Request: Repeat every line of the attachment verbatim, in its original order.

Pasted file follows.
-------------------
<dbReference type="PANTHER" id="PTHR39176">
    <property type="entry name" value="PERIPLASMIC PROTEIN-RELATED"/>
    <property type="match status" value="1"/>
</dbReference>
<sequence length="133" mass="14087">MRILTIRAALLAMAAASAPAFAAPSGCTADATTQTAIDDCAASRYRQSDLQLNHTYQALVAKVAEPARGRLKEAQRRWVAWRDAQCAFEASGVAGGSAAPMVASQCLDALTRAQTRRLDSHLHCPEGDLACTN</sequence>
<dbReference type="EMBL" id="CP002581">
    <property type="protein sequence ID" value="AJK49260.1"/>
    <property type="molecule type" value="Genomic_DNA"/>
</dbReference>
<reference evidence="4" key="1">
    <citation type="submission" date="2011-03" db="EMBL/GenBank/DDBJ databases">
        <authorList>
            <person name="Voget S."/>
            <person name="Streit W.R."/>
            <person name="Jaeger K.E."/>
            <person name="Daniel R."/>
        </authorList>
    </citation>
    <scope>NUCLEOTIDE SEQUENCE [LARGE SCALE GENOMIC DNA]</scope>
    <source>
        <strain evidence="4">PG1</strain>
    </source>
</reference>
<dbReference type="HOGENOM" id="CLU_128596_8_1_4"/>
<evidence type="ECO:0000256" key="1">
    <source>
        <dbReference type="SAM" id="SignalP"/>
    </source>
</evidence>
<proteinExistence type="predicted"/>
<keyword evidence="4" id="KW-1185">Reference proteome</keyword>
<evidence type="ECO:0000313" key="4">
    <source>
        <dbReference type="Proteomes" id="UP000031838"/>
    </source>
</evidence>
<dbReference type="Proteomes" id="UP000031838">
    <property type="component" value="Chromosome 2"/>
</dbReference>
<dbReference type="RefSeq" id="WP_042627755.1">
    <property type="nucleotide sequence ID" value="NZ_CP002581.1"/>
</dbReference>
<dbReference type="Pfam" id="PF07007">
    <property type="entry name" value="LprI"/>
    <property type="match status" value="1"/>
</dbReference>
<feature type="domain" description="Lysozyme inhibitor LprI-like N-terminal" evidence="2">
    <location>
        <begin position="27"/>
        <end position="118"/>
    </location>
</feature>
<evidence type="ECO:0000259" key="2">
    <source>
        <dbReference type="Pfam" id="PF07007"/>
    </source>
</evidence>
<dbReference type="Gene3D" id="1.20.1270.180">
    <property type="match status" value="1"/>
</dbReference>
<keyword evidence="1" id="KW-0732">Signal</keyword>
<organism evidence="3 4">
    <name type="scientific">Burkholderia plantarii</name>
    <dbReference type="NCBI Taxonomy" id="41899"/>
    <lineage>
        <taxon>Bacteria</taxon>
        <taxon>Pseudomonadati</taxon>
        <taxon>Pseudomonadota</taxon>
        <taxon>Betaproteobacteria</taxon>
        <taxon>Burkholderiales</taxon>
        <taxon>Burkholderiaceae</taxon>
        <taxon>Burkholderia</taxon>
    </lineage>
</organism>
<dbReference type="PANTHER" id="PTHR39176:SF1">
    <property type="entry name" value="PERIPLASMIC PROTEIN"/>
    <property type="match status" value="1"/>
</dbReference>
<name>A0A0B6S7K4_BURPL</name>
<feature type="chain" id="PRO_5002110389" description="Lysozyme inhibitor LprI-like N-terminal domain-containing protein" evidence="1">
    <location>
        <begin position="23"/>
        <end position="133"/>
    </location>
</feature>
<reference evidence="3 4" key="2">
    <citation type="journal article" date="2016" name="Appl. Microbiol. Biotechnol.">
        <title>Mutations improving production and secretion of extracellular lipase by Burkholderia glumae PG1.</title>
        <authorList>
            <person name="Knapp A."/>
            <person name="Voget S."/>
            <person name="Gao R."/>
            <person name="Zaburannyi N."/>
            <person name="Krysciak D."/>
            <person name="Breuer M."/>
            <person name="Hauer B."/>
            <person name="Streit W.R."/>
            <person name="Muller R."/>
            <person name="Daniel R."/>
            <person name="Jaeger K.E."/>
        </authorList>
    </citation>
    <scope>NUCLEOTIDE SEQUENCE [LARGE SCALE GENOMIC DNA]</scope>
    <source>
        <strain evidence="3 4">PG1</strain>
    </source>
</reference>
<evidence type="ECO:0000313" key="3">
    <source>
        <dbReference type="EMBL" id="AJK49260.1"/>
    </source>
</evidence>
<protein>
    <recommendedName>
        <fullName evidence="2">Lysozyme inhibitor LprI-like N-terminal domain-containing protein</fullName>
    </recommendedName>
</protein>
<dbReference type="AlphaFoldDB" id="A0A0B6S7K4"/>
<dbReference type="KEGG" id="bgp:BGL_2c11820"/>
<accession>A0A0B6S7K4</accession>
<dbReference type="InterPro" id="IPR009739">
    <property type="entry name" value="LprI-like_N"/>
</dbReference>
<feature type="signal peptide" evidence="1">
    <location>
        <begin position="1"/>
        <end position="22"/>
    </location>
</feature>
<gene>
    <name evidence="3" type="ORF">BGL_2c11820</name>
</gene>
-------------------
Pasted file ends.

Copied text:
<dbReference type="PANTHER" id="PTHR39176">
    <property type="entry name" value="PERIPLASMIC PROTEIN-RELATED"/>
    <property type="match status" value="1"/>
</dbReference>
<sequence length="133" mass="14087">MRILTIRAALLAMAAASAPAFAAPSGCTADATTQTAIDDCAASRYRQSDLQLNHTYQALVAKVAEPARGRLKEAQRRWVAWRDAQCAFEASGVAGGSAAPMVASQCLDALTRAQTRRLDSHLHCPEGDLACTN</sequence>
<dbReference type="EMBL" id="CP002581">
    <property type="protein sequence ID" value="AJK49260.1"/>
    <property type="molecule type" value="Genomic_DNA"/>
</dbReference>
<reference evidence="4" key="1">
    <citation type="submission" date="2011-03" db="EMBL/GenBank/DDBJ databases">
        <authorList>
            <person name="Voget S."/>
            <person name="Streit W.R."/>
            <person name="Jaeger K.E."/>
            <person name="Daniel R."/>
        </authorList>
    </citation>
    <scope>NUCLEOTIDE SEQUENCE [LARGE SCALE GENOMIC DNA]</scope>
    <source>
        <strain evidence="4">PG1</strain>
    </source>
</reference>
<dbReference type="HOGENOM" id="CLU_128596_8_1_4"/>
<evidence type="ECO:0000256" key="1">
    <source>
        <dbReference type="SAM" id="SignalP"/>
    </source>
</evidence>
<proteinExistence type="predicted"/>
<keyword evidence="4" id="KW-1185">Reference proteome</keyword>
<evidence type="ECO:0000313" key="4">
    <source>
        <dbReference type="Proteomes" id="UP000031838"/>
    </source>
</evidence>
<dbReference type="Proteomes" id="UP000031838">
    <property type="component" value="Chromosome 2"/>
</dbReference>
<dbReference type="RefSeq" id="WP_042627755.1">
    <property type="nucleotide sequence ID" value="NZ_CP002581.1"/>
</dbReference>
<dbReference type="Pfam" id="PF07007">
    <property type="entry name" value="LprI"/>
    <property type="match status" value="1"/>
</dbReference>
<feature type="domain" description="Lysozyme inhibitor LprI-like N-terminal" evidence="2">
    <location>
        <begin position="27"/>
        <end position="118"/>
    </location>
</feature>
<evidence type="ECO:0000259" key="2">
    <source>
        <dbReference type="Pfam" id="PF07007"/>
    </source>
</evidence>
<dbReference type="Gene3D" id="1.20.1270.180">
    <property type="match status" value="1"/>
</dbReference>
<keyword evidence="1" id="KW-0732">Signal</keyword>
<organism evidence="3 4">
    <name type="scientific">Burkholderia plantarii</name>
    <dbReference type="NCBI Taxonomy" id="41899"/>
    <lineage>
        <taxon>Bacteria</taxon>
        <taxon>Pseudomonadati</taxon>
        <taxon>Pseudomonadota</taxon>
        <taxon>Betaproteobacteria</taxon>
        <taxon>Burkholderiales</taxon>
        <taxon>Burkholderiaceae</taxon>
        <taxon>Burkholderia</taxon>
    </lineage>
</organism>
<dbReference type="PANTHER" id="PTHR39176:SF1">
    <property type="entry name" value="PERIPLASMIC PROTEIN"/>
    <property type="match status" value="1"/>
</dbReference>
<name>A0A0B6S7K4_BURPL</name>
<feature type="chain" id="PRO_5002110389" description="Lysozyme inhibitor LprI-like N-terminal domain-containing protein" evidence="1">
    <location>
        <begin position="23"/>
        <end position="133"/>
    </location>
</feature>
<reference evidence="3 4" key="2">
    <citation type="journal article" date="2016" name="Appl. Microbiol. Biotechnol.">
        <title>Mutations improving production and secretion of extracellular lipase by Burkholderia glumae PG1.</title>
        <authorList>
            <person name="Knapp A."/>
            <person name="Voget S."/>
            <person name="Gao R."/>
            <person name="Zaburannyi N."/>
            <person name="Krysciak D."/>
            <person name="Breuer M."/>
            <person name="Hauer B."/>
            <person name="Streit W.R."/>
            <person name="Muller R."/>
            <person name="Daniel R."/>
            <person name="Jaeger K.E."/>
        </authorList>
    </citation>
    <scope>NUCLEOTIDE SEQUENCE [LARGE SCALE GENOMIC DNA]</scope>
    <source>
        <strain evidence="3 4">PG1</strain>
    </source>
</reference>
<evidence type="ECO:0000313" key="3">
    <source>
        <dbReference type="EMBL" id="AJK49260.1"/>
    </source>
</evidence>
<protein>
    <recommendedName>
        <fullName evidence="2">Lysozyme inhibitor LprI-like N-terminal domain-containing protein</fullName>
    </recommendedName>
</protein>
<dbReference type="AlphaFoldDB" id="A0A0B6S7K4"/>
<dbReference type="KEGG" id="bgp:BGL_2c11820"/>
<accession>A0A0B6S7K4</accession>
<dbReference type="InterPro" id="IPR009739">
    <property type="entry name" value="LprI-like_N"/>
</dbReference>
<feature type="signal peptide" evidence="1">
    <location>
        <begin position="1"/>
        <end position="22"/>
    </location>
</feature>
<gene>
    <name evidence="3" type="ORF">BGL_2c11820</name>
</gene>